Pacific Rim  (2013)    55/100

Rating : 55/100                                                                       132 Min        12A

Despite the low rating, the action in this film is pretty darn good, it’s just that the story is both ridiculous and predictable, and the characters and acting largely follow suit. Set in the immediate future, humanity finds itself under constant threat of attack from alien invaders (the Kaiju), alas not from space above, but from the depths of the Pacific Ocean, wherein lies a previously dormant portal to another dimension. Every six months or so an aquatic behemoth comes through the portal and attacks, Godzilla style, a seemingly random coastal city. Our most obvious solution to this crises is to build enormous robotic warriors to fight the beasties with, each one controlled from within its head by two mentally linked humans whose consciences merge, which allows the story to digress down various emotional tangents.

There are multiple immediate problems with this of course, such as any real explanation as to why our current military capabilities aren’t enough to take down the enemy, or why since we know their point of origin it isn’t mined to high heaven. The robots themselves, or Jaegers as they call them (German for hunters), despite having huge plasma guns and an array of missile explosives, seemed to favour running up and smacking the aliens in the face as their weapon of choice, which naturally allows for the possibility for them to be, well, eaten. The chain of command in their outfit is at best flimsy, and at several times it’s easier to be against the protagonists than behind them.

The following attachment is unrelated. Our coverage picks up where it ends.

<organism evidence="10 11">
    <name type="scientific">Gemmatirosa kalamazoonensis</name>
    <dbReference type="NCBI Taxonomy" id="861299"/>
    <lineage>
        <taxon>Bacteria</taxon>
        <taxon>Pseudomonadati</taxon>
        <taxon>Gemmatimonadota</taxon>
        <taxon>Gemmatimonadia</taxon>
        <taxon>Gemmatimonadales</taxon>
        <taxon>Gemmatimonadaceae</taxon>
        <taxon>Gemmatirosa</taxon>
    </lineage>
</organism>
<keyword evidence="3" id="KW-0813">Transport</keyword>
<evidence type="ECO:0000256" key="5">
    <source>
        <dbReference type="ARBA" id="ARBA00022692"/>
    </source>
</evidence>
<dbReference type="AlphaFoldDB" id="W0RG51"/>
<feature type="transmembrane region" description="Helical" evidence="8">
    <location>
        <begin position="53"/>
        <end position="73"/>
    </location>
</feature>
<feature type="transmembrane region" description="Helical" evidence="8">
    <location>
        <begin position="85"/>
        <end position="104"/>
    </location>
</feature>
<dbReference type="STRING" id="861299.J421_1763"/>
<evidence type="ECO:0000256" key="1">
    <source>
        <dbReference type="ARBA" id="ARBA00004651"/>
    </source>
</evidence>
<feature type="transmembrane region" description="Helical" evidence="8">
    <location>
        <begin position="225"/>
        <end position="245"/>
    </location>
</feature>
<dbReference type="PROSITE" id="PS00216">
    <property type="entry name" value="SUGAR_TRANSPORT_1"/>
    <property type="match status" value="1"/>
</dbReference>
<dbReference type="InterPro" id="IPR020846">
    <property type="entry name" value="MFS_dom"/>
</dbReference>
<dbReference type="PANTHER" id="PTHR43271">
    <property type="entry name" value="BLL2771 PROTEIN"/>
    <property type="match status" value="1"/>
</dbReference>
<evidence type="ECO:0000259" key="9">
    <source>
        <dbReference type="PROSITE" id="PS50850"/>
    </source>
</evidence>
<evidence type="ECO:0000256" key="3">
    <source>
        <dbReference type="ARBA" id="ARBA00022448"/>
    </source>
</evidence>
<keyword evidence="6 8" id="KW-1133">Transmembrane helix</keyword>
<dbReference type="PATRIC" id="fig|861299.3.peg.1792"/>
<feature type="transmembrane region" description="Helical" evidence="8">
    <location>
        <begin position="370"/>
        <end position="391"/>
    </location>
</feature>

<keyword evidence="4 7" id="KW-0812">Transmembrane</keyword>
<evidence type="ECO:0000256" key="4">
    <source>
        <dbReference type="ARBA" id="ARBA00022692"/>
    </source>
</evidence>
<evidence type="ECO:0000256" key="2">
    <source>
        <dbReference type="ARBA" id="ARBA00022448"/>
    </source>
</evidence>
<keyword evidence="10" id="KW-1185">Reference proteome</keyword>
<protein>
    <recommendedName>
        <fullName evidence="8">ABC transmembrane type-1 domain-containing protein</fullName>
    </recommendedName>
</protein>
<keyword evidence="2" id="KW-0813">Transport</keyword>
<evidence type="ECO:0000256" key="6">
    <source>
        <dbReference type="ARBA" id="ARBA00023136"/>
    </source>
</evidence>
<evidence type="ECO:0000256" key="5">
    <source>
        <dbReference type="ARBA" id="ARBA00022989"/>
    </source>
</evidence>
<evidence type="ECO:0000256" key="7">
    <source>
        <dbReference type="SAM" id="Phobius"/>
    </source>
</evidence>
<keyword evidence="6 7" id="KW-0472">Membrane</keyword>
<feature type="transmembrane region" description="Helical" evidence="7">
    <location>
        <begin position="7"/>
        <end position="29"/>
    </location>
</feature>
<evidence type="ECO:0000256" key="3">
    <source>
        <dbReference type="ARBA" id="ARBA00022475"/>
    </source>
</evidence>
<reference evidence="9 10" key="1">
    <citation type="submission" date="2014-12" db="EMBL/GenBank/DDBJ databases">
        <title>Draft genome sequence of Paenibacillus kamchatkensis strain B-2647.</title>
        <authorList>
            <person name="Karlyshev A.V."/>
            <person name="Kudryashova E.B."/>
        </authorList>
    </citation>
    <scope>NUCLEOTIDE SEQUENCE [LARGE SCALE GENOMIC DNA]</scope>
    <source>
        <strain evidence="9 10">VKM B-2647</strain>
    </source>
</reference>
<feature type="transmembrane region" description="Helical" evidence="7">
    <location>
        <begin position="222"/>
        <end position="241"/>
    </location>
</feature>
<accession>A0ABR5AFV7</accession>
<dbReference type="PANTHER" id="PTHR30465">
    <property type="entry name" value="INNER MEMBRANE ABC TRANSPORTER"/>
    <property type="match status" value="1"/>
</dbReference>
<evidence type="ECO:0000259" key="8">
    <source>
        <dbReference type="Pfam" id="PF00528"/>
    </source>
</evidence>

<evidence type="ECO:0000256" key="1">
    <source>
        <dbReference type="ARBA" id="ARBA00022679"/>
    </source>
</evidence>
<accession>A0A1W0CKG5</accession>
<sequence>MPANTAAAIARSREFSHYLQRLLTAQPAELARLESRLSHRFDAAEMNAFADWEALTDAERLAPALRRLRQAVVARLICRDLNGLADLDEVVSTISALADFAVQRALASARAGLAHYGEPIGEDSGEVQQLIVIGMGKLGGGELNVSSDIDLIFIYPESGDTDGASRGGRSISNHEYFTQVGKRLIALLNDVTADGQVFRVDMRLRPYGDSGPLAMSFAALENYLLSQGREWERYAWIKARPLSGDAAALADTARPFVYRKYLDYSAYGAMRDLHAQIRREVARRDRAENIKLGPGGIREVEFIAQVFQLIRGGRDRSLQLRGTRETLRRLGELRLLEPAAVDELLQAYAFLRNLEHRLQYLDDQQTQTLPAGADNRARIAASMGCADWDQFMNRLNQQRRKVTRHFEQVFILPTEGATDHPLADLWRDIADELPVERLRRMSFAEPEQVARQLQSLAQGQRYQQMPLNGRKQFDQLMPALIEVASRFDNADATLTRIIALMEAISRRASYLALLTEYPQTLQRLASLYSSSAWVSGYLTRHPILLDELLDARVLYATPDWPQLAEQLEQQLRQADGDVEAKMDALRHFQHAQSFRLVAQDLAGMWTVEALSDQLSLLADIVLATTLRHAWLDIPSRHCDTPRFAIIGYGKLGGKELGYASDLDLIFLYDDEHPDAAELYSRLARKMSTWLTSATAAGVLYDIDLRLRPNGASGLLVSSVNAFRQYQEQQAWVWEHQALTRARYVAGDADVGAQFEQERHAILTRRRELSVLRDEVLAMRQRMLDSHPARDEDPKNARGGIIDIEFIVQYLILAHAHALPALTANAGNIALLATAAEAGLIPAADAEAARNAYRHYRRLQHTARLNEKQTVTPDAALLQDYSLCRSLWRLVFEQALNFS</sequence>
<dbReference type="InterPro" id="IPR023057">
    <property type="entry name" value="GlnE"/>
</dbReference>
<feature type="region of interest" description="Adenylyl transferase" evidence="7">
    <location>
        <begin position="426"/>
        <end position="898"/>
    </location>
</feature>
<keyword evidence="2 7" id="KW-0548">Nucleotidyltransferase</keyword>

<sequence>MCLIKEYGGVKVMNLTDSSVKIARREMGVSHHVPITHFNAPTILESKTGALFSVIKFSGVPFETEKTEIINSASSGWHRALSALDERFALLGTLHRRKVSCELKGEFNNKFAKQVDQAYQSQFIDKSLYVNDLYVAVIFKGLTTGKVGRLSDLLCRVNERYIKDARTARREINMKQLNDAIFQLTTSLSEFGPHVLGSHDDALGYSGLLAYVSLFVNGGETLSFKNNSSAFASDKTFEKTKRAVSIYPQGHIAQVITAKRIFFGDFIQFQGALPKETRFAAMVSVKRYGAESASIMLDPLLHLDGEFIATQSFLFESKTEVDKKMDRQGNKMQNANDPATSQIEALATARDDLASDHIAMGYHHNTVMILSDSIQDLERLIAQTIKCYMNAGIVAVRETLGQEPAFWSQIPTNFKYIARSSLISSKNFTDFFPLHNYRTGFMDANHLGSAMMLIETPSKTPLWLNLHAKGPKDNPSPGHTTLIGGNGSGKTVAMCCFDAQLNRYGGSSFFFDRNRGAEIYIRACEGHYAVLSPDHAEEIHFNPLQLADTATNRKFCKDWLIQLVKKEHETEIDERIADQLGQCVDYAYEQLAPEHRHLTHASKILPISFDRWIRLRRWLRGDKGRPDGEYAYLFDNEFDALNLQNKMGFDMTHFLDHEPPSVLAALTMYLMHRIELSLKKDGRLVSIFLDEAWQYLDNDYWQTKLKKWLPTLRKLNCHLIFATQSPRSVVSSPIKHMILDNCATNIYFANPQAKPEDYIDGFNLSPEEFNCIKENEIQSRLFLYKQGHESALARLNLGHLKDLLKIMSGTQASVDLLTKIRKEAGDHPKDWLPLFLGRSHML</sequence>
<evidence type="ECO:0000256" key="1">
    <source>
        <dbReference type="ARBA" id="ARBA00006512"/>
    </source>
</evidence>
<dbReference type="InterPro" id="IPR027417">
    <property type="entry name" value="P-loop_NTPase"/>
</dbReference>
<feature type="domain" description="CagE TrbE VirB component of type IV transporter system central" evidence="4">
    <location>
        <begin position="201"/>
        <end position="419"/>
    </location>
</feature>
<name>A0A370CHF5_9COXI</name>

An oddity that manages to be quite enjoyable and yet at the same time determinedly difficult to really like, it’s from director Guillermo del Toro and has very much the same feel and pace to it as his 2008 film ‘Hellboy II’. This, and del Toro’s continued determination to stick to real sets and props as much as possible, together with the visual effects, are the films strongest assets. It’s a real shame that, as is often the case, a money laden blockbuster is critically let down by basic conceptual errors and a hackneyed screenplay. If you like the look of the trailer, then this might still be worth a go on the big screen – watch out for the Optimus Prime lookalike truck that is no doubt deliberately crushed at one point, and there is a very brief post credits scene too.

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